Cellular sensitivity to oxidative stress in the photosensitivity dermatitis/actinic reticuloid syndrome.
ABSTRACT Skin fibroblasts from certain patients with the photosensitivity dermatitis/actinic reticuloid syndrome show enhanced sensitivity to ultraviolet radiation compared to normal fibroblasts. To probe further the link between oxidative damage and this disease, we have obtained a more extensive set of cell lines from patients with a severe form of the disease and examined their sensitivity towards oxidative stress by measuring cell survival following UVA radiation (330-450 nm) or hydrogen peroxide treatment (0.1-2.4 mM). The activation of the stress gene, heme oxygenase, has also been assessed by measuring the accumulation of mRNA after hydrogen peroxide treatment. Our studies have confirmed that a slight ultraviolet sensitivity is a characteristic of photosensitivity dermatitis/actinic reticuloid syndrome cell strains and we further demonstrate that these cell lines are particularly sensitive to hydrogen peroxide with up to a three- to fourfold increased sensitivity as compared to normal controls. We also show that certain ataxia telangiectasia strains that are especially sensitive to hydrogen peroxide are also slightly sensitive to ultraviolet radiation. Hydrogen peroxide induces accumulation of mRNA for the oxidant-inducible stress protein, heme oxygenase, with similar kinetics (maximum mRNA accumulation 2-4 h following treatment) and with a similar range of magnitudes in both normal (6.6-20.6 times mRNA increase over basal levels) and photosensitivity dermatitis/actinic reticuloid (2.9-12.8 times) skin cells. Because cells from photosensitivity dermatitis/actinic reticuloid patients show increased sensitivity towards oxidative stress but show no significant change in oxidant activation of the heme oxygenase gene, we propose that the defect involves a late stage of processing of oxidative damage rather than a compromised free radical scavenging system.
Full-textDOI: · Available from: Neil K Gibbs, Sep 02, 2014
Article: Actinic reticuloid.[Show abstract] [Hide abstract]
ABSTRACT: We report four cases of actinic reticuloid, including the first case ever reported in a woman. We have concluded that not all the patients are persistent light reactors and that the histologic presentation can be quite variable, in some cases extremely difficult to differentiate from a cutaneous lymphoma. Phototesting studies in incriminate the long UV and/or visible light range. The duration of the disease in these cases suggests a benign process which can be included among the cutaneous pseudomalignancies. Further cytoimmunological studies may incriminate the interaction of T-lymphocytes in the pathogenesis of the condition.International Journal of Dermatology 05/1980; 19(3):154-8. DOI:10.1111/j.1365-4362.1980.tb00285.x · 1.23 Impact Factor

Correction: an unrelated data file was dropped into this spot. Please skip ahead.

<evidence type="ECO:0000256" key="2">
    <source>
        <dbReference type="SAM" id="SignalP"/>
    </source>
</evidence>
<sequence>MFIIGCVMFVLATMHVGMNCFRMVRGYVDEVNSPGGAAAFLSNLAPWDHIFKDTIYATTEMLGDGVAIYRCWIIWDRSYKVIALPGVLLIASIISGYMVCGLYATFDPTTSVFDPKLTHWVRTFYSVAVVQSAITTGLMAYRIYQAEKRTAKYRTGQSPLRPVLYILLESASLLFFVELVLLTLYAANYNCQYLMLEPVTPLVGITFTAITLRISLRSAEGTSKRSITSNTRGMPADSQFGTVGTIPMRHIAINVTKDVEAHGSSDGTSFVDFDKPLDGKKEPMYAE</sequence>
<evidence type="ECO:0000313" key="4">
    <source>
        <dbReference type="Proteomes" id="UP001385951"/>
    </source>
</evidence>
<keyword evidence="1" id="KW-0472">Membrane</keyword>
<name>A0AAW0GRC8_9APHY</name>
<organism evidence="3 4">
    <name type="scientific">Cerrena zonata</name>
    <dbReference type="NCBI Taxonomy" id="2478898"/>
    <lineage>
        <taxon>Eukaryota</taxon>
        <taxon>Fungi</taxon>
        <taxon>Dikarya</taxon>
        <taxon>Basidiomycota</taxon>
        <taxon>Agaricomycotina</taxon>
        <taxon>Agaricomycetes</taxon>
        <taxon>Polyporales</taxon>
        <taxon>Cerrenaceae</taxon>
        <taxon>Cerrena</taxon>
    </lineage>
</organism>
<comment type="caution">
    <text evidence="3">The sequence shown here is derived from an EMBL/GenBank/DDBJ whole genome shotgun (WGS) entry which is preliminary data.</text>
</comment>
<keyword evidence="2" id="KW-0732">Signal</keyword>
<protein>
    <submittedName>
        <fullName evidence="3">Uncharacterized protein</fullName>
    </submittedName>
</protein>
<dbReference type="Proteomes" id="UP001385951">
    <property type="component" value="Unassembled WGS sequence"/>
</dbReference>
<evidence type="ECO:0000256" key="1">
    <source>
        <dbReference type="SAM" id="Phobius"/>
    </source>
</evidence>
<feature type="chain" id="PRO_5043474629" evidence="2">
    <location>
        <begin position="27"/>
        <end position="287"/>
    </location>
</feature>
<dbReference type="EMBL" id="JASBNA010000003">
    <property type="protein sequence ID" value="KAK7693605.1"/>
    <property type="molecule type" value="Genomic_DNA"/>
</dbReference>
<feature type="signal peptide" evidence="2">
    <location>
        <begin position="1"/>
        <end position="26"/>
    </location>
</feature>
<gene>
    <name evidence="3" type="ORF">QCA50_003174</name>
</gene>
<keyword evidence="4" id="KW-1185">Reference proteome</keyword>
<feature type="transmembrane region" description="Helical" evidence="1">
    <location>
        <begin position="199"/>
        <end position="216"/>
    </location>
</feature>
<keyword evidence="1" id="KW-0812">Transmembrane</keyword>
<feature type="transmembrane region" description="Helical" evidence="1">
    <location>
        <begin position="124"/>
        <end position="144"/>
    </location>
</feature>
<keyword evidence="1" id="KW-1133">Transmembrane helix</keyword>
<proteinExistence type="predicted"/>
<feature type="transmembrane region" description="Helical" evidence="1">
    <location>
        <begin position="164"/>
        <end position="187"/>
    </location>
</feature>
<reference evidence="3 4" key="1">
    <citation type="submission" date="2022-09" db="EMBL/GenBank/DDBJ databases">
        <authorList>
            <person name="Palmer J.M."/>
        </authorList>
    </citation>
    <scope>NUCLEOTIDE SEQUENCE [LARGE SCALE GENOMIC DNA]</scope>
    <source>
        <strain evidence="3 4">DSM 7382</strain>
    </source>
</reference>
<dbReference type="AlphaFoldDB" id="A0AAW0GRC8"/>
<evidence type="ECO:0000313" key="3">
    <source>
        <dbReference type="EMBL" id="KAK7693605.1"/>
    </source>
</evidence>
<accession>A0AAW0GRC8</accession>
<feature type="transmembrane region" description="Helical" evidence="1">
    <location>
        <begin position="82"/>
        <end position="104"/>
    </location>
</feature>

- [Show abstract] [Hide abstract]
ABSTRACT: Activation of expression of the heme oxygenase (HO) gene appears to be involved in a cellular defense system in mammalian cells. We now demonstrate that while HO-1 mRNA levels are strongly inducible in dermal fibroblasts they are barely inducible in human epidermal keratinocytes following oxidative stress (UVA radiation and hydrogen peroxide). Paralleling this result was the observation that HO-2 mRNA levels were low in dermal fibroblasts but were high in epidermal keratinocytes. In neither case was the HO-2 gene inducible. The expression of the two HO genes led to enzymatic activity in both types of skin cells with an approximately 2.5-fold higher level of enzymatic activity present in keratinocytes compared with fibroblasts derived from the same biopsy. In addition, ferritin levels, which have been found to be augmented via the HO-dependent release of iron from endogenous heme sources, were two- to three-fold higher in keratinocytes compared with matching fibroblasts. This higher ferritin pool would result in an enhancement of cellular iron sequestering capacity that may confer increased resistance to oxidative stress. Indeed, keratinocytes showed less UVA radiation-dependent cell membrane damage than fibroblasts. These results are consistent with the hypothesis that HO expression in human epidermis and dermis is related to cellular defense mechanisms that operate in human skin.Photochemistry and Photobiology 04/1995; 61(3):285-91. DOI:10.1111/j.1751-1097.1995.tb03973.x · 2.68 Impact Factor
- [Show abstract] [Hide abstract]
ABSTRACT: Ultraviolet radiation, and in particular UVA (320-400 nm), induces significant oxidative stress to human skin. Ferritin and glutathione have been shown to be among the more important molecules within human skin cells providing protection against this damage, the presence of lower levels of these anti-oxidants giving rise to increased cellular sensitivity to stress. We compared endogenous levels of ferritin and glutathione in human melanoma cells with normal human skin fibroblasts and keratinocytes, also the response of melanoma cells to oxidative stress with fibroblasts and keratinocytes. Ferritin levels were heterogenous in the untreated melanoma cell lines tested and remained the same following oxidative stress (UVA radiation) or hemin treatment. Epidermal keratinocytes were unaffected, as were the melanoma cell lines, but skin fibroblasts showed dose-dependent ferritin depletion. Similar results were seen for glutathione alterations resulting from UVA radiation: melanoma cell lines and epidermal skin keratinocytes remained unchanged following UVA radiation, while skin fibroblasts showed dose-dependent depletion. Our results show that human melanoma cells have low ferritin and glutathione levels, yet are resistant to oxidative stress.International Journal of Cancer 07/1996; 67(3):430-4. DOI:10.1002/(SICI)1097-0215(19960729)67:3<430::AID-IJC19>3.0.CO;2-B · 5.01 Impact Factor